Student Paper Presented At The New England Section Of SNAME

At the fourth meeting of the New England Section of The Society of Naval Architects and Marine Engineers, Todd P^ltzer, Ensign, USN, presented a paper entitled "On the Use of High-speed Photography in the S t u d y of P r o p e l l e r Cavitation." Ensign Peltzer is a recent graduate at the Massachusetts Institute of Technology, having received his S.B. degree in naval architecture and marine engineering in June 1979.

The speaker discussed in detail research conducted at M.I.T. during the 1978-79 academic year, involving the use of high-speed photography in the study of propeller cavitation.

The objective of this research was to obtain a set of photographs from which the extent of cavitation could be determined quantitatively. As background, the significance of such measurements to the general study of cavitation was discussed. The difficulties encountered in previous attempts at the use of high-speed photography in cavitation research were also discussed.

The solution to these problems was the motivation for the use of some advanced photographic techniques. In particuar, the introduction of Kodak Ektachrome 400 film, and the development of a digital time-delay unit made possible a detailed photographic survey of propeller cavitation. These photographic techniques formed the basis for experiments which produced a series of photographs of a five-bladed, gold-anodized propeller, taken at one degree intervals, and at cavitation indices of 2.05, 2.5, and 3.0.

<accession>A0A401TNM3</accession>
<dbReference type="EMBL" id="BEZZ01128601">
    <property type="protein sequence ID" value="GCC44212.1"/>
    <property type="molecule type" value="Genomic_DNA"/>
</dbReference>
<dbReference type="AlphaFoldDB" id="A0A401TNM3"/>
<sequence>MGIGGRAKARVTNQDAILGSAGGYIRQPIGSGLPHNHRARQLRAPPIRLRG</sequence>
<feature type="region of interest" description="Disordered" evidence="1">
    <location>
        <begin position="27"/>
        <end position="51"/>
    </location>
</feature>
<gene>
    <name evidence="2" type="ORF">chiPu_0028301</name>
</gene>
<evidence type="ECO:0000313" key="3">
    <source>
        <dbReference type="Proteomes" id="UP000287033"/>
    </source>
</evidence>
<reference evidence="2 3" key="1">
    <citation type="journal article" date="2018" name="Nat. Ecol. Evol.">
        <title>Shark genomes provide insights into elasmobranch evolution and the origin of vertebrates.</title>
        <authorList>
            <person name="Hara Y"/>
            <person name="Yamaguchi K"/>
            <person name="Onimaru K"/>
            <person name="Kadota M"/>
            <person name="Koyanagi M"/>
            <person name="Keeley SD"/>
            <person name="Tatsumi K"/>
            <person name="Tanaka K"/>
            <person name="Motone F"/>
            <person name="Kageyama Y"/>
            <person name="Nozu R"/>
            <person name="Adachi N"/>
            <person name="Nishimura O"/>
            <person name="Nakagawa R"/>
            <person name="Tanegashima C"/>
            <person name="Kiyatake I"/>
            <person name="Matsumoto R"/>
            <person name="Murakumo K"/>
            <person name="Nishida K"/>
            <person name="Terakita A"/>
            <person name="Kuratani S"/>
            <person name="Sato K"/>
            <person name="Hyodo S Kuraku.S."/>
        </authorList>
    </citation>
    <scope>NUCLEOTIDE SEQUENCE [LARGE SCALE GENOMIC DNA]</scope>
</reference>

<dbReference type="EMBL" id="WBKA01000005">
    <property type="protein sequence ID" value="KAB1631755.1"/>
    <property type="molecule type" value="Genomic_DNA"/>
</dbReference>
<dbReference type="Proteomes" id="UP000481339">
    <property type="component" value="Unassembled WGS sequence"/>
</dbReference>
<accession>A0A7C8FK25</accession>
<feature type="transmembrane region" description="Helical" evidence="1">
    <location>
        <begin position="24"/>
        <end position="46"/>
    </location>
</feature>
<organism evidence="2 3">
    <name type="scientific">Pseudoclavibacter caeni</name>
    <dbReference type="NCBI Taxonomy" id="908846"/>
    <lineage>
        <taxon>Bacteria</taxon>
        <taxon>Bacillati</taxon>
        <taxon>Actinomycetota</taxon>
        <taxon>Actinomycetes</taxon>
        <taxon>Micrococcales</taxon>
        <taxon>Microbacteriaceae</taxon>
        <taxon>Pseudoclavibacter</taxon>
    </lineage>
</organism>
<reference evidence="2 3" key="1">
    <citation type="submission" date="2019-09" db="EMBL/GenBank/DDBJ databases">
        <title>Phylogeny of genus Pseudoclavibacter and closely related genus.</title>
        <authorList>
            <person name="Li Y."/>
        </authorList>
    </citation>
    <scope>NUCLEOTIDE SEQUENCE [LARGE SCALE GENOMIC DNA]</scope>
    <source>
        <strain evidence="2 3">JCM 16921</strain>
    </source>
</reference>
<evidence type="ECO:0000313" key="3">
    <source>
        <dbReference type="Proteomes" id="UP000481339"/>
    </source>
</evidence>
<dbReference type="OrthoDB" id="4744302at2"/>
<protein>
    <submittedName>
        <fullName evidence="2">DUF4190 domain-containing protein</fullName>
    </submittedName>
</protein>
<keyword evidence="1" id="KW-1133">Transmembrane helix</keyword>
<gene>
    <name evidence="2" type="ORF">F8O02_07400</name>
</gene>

While the quality of these photographs was excellent, geometrical distortions precluded any meaningful quantitative measurements of cavitation extent.

This problem inspired further experimentation using a four-bladed brass propeller.

Here, the fixed wake screen used in the previous experiment was replaced by a rotatalile wake screen, allowing the propeller to be photographed in a singe orientation and yet still achieve the desired variation in flow. From these measurements, an estimation of cavity volume was made yielding a history of cavity formation and collapse.

These volume estimates very closely agree, within experimental limits, with the prediction of a numerical lifting surface computer model.

Maritime Reporter Magazine, page 47,  Mar 1980

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